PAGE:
April gave us a foretaste of the good weather, with clear days, warm temperatures and a fragrant air soaked with the smell of flowers. I walked a lot, on the Francigena and in the woods, with an organized group and just with my family. I needed to shake off the winter drowsiness and fill my eyes with olive groves and vineyards, open skies and ancient oak trees.
On the 19th of April, From the Markets of Tuscany, a cookbook, the English version of our 2017 La cucina dei mercati in Toscana, has been finally published. Even though I’ve been writing this blog in English for 9 years and although this is not my first book translated into another language, I’ve never ever felt so international! The idea that from June 1 this book will be available abroad, in bookstores in the United States, Canada or England, makes me dizzy. And this gave a boost to my desire to write more, and better.
In April we took a weekend off to visit Naples and the Royal Palace of Caserta. Benedetta and Christian took us around to taste the real Napoli, a perfect pizza, a warm flaky sfogliatella, spaghetti with clams and pasta e patate. It was only a shy taste that left us with the desire to discover more about this wonderful city, which is gifted with a thousand contrasting souls, it is generous and welcoming.
The Royal Palace of Caserta, then, left us breathless, metaphorically, in awe in front of so much beauty, and literally, after having explored the immense Italian style garden on a too small bike under a merciless sun.
Ci Piace Cucinare
Every month, once a week you can find my recipes on the Italian cookery magazine Ci Piace Cucinare. Working for this magazine is helping me a lot to grow as a recipe developer and to hone my photographic skills. I had talked about it here, do you remember this pasta?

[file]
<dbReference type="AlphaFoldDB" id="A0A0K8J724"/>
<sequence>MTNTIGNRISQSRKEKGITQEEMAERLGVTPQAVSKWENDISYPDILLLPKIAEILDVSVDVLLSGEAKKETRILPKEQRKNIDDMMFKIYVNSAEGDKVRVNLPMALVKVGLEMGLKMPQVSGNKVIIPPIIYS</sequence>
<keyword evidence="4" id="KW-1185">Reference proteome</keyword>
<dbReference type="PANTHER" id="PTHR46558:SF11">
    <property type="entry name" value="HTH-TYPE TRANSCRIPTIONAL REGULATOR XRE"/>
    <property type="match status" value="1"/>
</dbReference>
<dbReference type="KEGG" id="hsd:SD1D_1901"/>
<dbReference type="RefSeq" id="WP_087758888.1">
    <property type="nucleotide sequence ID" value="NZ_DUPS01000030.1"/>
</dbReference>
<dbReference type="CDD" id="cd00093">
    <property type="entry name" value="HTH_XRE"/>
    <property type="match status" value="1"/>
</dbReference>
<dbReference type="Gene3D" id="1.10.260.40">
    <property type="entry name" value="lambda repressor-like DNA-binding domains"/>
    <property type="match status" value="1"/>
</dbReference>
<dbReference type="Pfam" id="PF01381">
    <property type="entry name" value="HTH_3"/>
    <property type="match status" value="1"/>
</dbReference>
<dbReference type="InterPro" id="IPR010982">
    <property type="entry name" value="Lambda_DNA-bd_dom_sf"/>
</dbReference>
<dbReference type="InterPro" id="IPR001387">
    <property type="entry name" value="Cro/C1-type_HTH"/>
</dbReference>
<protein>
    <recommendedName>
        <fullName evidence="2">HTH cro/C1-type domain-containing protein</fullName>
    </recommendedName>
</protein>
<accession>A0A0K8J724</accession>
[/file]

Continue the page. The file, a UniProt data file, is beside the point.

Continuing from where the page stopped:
This month I worked on some recipes for pasta paglia e fieno (you can read here how to make it) making ravioli, farfalle, tagliatelle and lasagne. I worked also with octopus, making three first courses including a thick ragù that I still dream of, with torte rustiche for picnics and with flat beans, that I used with black rice and slow roasted tomatoes for a colourful salad.
I had also the chance to work with loquats, which I had always eaten in purity, as a fruit, not as ingredient. I tasted them more consciously, trying to imagine what I would match with their acidulous and refreshing taste, with their texture, halfway between an apple and a peach.
After several tastings and attempts, I made a pork tenderloin with lardo and loquats, a perch ceviche, bruschette with buffalo mozzarella and basil, a yoghurt cake, a chocolate panna cotta and a trifle with whipped cream and lemon curd. Then I had to invite friends over for dinner, as I had food coming out of the door of my studio.
Casa in Fiore
In April I started working with a new monthly magazine, Casa in Fiore, a magazine dedicated to flowers, gardens and vegetable gardens. Don’t worry, I’m not writing about growing vegetables or flowers, you know I’m still a newbie. Instead, I’m sharing recipes with seasonal fruit and vegetables, something which is definitely my cup of tea.